You know that feeling when you stub your toe on a chair leg? Or the soreness of an itchy
sunburn a couple days after the exposure? What about the intense unpleasant sensation of passing a kidney stone? Ouch. That’s painful. There are pains that we can feel in localized areas, which we call physical pains. We all know what that feels like! But then there are other pains: the anguish of losing a child to cancer, the heartbreak that accompanies the end of a close friendship or serious relationship, the types of pain that seem to continue long past the initial event. Are these feelings considered “pain” as well?
The science community emphatically says NO. Pain, as defined by the International Association of the Study of Pain says that pain is “An unpleasant sensory and emotional experience associated with actual or potential tissue damage.” This means that pain has to be sensed by your body and interpreted in your brain in order to be pain.
How does pain work? When something happens to you, such as stubbing your toe, little receptors in your nerves, called nociceptors, send signals to the brain that say “hey! That doesn’t feel good! Change it!” This signal is what makes you shy away from whatever injured you. Example: If you touch hot metal, you move your hand away as quickly as possible. This is a way for your body to protect your skin from further injury. This is what science calls “pain.” It is a complex process of signals to and from the “pain centers” in your brain.
Seems pretty cut and dry, right? Well, here is where the scientific explanation runs into problems. When you experience a traumatic event like mentioned in the beginning of this article, the same “pain centers” of the brain light up. Essentially, feelings of depression, grief, and anguish trigger the same biological response as passing a kidney stone; very different experiences that result in the same brain signals. There is a slight difference though- psychological pain doesn’t involve nociceptors. Without the communication with the nociceptors, these experiences aren’t classified as pain.
If this is really what happens when we feel “pain,” then why do we often describe psychological stress as painful? Pain is an abstract idea. We can’t touch it, smell it, hear it, see it, or taste it, so it’s hard to describe to other people. The best way that we can express the feeling of pain then is through metaphors. The most common metaphor for pain is weapons. We think of pain as piercing, drilling, burning, grinding, throbbing, stinging, squeezing, and so on. Each of the descriptors implies the presence of a weapon: the drill that drills or the fire that burns. It’s a way for us to objectify pain so that we can make connections. Psychological stress is also an abstract idea. Often we use the same metaphors to describe our mental stress as we do our physical stress, which blurs the lines between physical pain and psychological stress. They are similar sensations in the brain, so we describe them in a similar way. Because medical science doesn’t recognize psychological pain, people suffering from depression and other stressors often turn to the “softer” sciences, such as psychology, to get their needs met. Unfortunately, this often results in them being treated as “second class” patients.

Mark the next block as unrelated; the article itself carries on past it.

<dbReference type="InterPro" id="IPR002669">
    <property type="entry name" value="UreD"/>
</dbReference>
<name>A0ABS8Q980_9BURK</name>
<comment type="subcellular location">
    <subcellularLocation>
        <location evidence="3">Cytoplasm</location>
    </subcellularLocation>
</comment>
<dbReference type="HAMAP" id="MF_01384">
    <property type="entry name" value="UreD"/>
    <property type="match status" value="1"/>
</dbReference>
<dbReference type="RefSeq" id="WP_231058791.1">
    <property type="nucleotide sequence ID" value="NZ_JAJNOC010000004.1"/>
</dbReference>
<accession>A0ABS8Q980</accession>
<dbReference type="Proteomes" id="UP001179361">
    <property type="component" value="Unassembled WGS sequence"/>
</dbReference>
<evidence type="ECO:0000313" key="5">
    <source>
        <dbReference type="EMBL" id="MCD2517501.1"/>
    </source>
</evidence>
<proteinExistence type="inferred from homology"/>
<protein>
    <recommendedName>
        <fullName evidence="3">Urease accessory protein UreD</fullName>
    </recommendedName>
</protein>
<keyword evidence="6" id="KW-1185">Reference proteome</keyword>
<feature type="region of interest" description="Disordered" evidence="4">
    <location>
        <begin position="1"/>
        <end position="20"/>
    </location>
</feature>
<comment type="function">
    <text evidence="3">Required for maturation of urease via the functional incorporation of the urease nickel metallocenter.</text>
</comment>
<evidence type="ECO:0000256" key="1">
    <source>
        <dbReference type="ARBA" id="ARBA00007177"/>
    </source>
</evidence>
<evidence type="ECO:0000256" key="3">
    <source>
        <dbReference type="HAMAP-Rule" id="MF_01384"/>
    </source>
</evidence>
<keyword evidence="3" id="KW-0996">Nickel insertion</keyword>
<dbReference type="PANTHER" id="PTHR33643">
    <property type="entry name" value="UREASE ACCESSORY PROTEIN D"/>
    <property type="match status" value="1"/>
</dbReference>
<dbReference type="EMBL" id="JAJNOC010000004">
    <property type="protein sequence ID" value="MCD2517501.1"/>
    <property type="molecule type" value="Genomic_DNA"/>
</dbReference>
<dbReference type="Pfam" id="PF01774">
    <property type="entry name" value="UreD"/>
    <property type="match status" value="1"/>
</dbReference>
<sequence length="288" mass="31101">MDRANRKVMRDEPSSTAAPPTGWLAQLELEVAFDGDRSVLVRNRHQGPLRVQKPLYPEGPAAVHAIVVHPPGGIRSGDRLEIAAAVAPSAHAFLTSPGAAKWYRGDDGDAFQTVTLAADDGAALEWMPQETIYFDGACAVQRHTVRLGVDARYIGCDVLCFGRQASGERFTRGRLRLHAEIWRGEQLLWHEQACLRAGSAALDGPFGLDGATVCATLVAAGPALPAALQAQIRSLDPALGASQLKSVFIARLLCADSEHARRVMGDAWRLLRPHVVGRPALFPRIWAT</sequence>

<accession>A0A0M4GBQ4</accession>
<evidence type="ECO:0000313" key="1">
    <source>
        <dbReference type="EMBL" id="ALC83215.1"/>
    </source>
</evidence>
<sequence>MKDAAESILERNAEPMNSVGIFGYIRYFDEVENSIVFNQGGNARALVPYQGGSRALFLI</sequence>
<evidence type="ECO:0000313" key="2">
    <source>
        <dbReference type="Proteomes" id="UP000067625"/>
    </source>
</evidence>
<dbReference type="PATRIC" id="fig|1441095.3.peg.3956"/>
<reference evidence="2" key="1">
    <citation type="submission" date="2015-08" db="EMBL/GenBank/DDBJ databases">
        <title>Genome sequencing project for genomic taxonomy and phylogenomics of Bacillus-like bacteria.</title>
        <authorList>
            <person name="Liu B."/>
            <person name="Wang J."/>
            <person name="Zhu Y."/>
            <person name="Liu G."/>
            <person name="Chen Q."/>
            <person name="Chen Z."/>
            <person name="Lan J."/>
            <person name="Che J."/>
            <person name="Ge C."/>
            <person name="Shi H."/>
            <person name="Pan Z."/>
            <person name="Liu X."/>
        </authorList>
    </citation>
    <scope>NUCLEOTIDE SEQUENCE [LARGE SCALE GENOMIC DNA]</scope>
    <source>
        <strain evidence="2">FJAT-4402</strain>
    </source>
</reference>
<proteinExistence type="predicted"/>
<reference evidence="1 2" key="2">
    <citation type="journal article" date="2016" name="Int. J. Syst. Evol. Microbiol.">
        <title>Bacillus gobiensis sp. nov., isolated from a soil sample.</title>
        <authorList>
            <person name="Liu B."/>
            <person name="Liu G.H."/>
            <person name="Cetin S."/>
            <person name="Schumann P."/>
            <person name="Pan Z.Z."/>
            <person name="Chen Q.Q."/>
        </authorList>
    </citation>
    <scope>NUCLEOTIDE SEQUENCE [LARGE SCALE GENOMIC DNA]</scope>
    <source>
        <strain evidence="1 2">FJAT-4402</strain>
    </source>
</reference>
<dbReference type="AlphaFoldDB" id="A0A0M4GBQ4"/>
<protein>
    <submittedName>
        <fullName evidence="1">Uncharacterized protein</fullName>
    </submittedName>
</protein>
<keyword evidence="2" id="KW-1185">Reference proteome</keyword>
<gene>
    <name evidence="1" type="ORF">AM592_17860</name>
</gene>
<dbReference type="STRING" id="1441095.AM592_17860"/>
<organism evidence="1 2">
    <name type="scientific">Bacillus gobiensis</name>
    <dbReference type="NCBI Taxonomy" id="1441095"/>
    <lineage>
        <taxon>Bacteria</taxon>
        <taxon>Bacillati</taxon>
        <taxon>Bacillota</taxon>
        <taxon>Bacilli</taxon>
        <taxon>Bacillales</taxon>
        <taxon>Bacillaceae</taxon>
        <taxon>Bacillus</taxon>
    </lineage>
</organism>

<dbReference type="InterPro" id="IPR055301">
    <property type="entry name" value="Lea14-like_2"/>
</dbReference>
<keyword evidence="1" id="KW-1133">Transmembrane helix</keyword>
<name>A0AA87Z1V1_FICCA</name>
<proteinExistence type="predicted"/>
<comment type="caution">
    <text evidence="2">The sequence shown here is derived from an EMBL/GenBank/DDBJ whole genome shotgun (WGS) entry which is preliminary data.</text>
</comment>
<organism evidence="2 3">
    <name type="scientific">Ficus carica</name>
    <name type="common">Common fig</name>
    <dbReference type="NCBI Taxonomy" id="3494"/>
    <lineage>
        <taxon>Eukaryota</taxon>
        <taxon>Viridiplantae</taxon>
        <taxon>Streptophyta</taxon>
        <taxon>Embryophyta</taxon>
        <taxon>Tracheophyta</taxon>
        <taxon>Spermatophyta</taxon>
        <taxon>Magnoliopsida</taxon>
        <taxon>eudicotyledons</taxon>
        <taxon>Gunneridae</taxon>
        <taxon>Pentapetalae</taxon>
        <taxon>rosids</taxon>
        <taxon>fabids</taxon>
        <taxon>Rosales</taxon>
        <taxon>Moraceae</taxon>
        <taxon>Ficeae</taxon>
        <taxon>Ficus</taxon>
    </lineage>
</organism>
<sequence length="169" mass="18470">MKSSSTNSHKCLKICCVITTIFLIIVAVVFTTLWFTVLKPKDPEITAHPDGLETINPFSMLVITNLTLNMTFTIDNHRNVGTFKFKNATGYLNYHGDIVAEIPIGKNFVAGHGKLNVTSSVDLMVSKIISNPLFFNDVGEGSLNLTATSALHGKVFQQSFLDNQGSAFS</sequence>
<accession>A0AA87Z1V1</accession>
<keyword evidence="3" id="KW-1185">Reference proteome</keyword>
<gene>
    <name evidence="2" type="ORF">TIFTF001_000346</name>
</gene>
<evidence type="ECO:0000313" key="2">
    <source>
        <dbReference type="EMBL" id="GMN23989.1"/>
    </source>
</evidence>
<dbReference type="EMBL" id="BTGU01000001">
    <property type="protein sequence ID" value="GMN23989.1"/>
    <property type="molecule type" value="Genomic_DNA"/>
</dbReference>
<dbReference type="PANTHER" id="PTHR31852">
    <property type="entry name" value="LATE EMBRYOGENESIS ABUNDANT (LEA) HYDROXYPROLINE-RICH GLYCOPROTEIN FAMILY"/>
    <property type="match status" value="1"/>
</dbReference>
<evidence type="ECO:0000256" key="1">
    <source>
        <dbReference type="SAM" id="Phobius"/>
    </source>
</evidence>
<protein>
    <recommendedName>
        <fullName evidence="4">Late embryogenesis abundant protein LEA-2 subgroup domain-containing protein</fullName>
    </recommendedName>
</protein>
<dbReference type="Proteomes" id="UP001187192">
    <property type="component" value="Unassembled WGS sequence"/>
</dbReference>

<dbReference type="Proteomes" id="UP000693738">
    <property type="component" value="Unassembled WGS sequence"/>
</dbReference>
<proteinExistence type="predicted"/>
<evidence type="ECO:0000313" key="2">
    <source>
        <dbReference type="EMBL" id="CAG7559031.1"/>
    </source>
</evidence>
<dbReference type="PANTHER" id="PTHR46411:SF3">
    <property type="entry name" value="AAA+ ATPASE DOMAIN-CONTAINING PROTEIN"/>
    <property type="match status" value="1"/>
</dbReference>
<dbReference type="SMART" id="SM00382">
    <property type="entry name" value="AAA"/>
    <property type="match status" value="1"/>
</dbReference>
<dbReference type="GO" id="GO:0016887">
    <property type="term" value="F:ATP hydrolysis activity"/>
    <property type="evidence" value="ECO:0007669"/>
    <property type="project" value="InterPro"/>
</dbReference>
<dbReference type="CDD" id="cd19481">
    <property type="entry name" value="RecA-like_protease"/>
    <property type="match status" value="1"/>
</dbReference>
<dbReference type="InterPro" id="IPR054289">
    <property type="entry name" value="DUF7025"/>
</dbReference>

Even with the separation of psychological and physical pain, there are a few cases that cannot be explained. Patients that suffer from chronic pain or fibromyalgia are exceptions to the rule. Suffering from pain that doesn’t have a visible cause can be frustrating. We put these people in a limbo state: on one hand they are experiencing physical pain because it is in a localized area, but on the other hand there is no detectable injury so it seems to fit in the psychological category. For a long time, these patients were handed back and forth between psychologists and physicians. With current pain clinics and chronic pain management seminars, the lives of these individuals have improved and this doesn’t happen as often; but they still get stuck in limbo every once in a while. How can we change this? Maybe we need to take a democratic approach and say that “all pain is created equal.” If we could put both physical pain and psychological pain on a continuum, then we might be able to cater to all the needs of patients in pain.
So, is pain purely physical? Science would say yes, but I would disagree. Pain is subjective: everyone feels it differently because they have had different life experiences and circumstances than the person next to them. There are different classifications of pain, both psychological and physical, and I believe that they all hold weight in the medical world. The mysteries of the human body will never cease to be unraveled. With further research, we might be able to answer this question more fully. Until then: What do you think?
Penelope is a regular contributor to firstmedicalproducts.com a retailer of TENS units and ultrasound therapy machines used to treat back pain and other muscle pain resulting from athletic injuries.